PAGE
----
Saudi Arabia targets Twitter satire

Users face five-year jail term and huge fine under strict new social media laws targeting dissent

(Image credit: Amer Hilabi/AFP/Getty Images)

Anyone in Saudi Arabia caught using online satire to “disrupt public order” faces up to five years in prison and a massive fine, under new laws aimed at further cracking down on dissent in the Kingdom.

In an announcement published on Twitter, the public prosecutor’s office said: “Producing and distributing content that ridicules, mocks, provokes and disrupts public order, religious values and public morals through social media ... will be considered a cybercrime.”

Under Crown Prince Mohammed bin Salman, Saudi Arabia is undergoing a programme of sweeping reforms in a bid to modernise sections of its deeply conservative society.

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The Independent says its population is “one of the most engaged with social media in the Middle East, but online dissent has been discouraged with the threat of imprisonment”.

Dozens of Saudi citizens have been convicted on charges linked to dissent under a previous sweeping law, particularly linked to posts on Twitter.

Salman has “drawn harsh criticism from rights groups over the targeting of human rights activists and political dissidents across the spectrum since his appointment in June 2017” reports The Daily Telegraph, while “prosecutors have in the past used the Gulf kingdom's anti-cybercrime law to prosecute critics of the government” says the BBC.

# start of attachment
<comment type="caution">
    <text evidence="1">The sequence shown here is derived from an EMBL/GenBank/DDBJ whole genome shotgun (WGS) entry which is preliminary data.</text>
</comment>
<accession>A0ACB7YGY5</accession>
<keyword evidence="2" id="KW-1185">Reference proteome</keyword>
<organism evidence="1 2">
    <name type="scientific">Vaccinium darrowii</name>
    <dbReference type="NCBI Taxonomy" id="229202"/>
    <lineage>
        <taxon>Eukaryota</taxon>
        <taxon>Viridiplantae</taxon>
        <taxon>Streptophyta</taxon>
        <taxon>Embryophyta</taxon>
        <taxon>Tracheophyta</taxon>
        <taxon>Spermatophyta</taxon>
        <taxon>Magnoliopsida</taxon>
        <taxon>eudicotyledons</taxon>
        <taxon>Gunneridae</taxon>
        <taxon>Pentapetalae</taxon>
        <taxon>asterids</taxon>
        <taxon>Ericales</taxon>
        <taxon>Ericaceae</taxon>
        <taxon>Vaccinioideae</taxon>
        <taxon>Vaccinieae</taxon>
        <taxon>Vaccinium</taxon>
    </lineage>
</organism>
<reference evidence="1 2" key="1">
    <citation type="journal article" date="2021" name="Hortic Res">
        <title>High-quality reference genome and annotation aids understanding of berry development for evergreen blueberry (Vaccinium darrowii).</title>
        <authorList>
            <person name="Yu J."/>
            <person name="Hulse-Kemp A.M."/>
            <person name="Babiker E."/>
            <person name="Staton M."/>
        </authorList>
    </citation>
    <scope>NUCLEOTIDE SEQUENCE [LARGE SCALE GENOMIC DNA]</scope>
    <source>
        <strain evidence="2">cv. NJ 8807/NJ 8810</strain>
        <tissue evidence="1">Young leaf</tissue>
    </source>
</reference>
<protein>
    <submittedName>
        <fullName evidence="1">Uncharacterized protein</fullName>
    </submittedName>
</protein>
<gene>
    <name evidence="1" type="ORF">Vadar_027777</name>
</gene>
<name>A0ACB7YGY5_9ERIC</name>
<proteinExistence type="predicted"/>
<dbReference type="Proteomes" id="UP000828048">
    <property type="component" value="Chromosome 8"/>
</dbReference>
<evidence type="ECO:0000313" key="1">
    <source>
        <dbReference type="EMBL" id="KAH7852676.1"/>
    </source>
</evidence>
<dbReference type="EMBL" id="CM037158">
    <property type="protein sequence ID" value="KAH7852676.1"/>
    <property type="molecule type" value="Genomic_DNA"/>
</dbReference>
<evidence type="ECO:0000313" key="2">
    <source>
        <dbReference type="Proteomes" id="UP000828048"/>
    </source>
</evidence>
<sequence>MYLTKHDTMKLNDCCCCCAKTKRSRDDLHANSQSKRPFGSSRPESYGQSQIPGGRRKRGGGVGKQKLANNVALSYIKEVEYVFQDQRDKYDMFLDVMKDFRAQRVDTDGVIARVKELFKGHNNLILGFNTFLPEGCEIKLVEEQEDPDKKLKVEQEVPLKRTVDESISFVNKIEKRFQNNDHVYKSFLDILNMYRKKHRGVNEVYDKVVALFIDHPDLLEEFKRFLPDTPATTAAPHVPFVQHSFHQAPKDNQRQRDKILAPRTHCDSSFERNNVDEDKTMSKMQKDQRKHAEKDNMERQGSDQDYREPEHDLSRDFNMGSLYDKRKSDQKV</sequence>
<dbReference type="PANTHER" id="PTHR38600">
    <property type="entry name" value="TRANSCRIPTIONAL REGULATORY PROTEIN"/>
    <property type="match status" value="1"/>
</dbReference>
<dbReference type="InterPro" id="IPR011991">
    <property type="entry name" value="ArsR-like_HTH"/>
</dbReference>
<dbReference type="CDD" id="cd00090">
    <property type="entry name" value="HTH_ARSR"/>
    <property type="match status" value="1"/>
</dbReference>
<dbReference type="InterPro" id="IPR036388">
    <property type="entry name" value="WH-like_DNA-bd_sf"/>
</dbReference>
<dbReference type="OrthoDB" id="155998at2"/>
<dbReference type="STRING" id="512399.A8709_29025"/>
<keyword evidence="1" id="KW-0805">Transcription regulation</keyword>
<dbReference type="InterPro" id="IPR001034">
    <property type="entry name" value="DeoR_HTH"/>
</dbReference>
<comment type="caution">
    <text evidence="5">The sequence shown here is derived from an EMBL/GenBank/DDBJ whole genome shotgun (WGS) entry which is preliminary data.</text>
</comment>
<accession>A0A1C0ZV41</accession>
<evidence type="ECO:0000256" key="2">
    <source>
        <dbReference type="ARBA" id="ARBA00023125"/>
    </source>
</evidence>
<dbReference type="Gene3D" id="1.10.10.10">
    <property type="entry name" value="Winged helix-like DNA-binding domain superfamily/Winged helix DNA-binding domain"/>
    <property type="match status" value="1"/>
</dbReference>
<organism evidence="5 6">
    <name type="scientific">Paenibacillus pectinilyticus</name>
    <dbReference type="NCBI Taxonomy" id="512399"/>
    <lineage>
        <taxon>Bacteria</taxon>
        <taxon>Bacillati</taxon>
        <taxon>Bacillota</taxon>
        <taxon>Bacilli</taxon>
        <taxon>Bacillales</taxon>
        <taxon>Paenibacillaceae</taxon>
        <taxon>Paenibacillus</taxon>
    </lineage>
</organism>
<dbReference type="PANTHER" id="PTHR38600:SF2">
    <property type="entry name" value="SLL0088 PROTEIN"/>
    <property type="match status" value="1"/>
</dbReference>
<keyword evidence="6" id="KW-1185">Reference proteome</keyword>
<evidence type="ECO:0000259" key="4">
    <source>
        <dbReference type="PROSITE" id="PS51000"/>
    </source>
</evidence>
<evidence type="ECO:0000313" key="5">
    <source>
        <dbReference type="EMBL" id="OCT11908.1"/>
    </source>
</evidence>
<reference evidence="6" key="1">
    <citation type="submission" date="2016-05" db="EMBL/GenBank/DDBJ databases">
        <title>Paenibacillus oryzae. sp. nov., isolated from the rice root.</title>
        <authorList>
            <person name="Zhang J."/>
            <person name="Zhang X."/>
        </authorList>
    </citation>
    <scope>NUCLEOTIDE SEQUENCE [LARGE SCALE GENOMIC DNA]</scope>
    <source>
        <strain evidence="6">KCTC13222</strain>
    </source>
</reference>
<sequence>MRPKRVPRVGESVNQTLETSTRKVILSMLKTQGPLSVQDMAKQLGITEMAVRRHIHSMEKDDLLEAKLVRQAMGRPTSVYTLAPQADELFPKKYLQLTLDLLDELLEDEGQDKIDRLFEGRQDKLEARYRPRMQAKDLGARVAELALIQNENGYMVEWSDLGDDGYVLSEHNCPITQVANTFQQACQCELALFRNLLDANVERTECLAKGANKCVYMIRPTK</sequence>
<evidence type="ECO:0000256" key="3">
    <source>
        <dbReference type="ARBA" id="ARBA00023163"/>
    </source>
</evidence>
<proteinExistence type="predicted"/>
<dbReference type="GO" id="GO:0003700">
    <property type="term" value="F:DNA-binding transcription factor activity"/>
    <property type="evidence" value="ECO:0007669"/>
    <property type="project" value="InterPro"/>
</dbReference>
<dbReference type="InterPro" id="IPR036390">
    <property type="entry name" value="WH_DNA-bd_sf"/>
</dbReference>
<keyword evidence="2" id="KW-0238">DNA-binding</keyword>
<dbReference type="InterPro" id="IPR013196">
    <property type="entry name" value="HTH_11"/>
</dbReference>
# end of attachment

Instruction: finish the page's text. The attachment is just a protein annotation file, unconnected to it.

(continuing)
In September 2017, authorities issued a public call for the Saudi public to report on the social media activities of their fellow citizens, under a broad definition of “terrorist” crimes.

Last month, prosecutors ordered five human rights protesters to be sentenced to death over their political activism. Israa al-Ghomgham, 29, is thought to be the first woman to be handed a death sentence in the kingdom.

On Tuesday, it was reported that prosecutors were seeking the death penalty for a prominent cleric who was arrested last September after posting a tweet endorsing warmer relations with Qatar.

UN experts have described Salman al-Oda as a “reformist” and an influential religious figure who has urged greater respect for human rights within Sharia.

However, the 61-year-old, who has more than 14 million Twitter followers, is accused of “seeking to spread sedition” and “incitement against the rulers”, according to London-based rights group ALQST.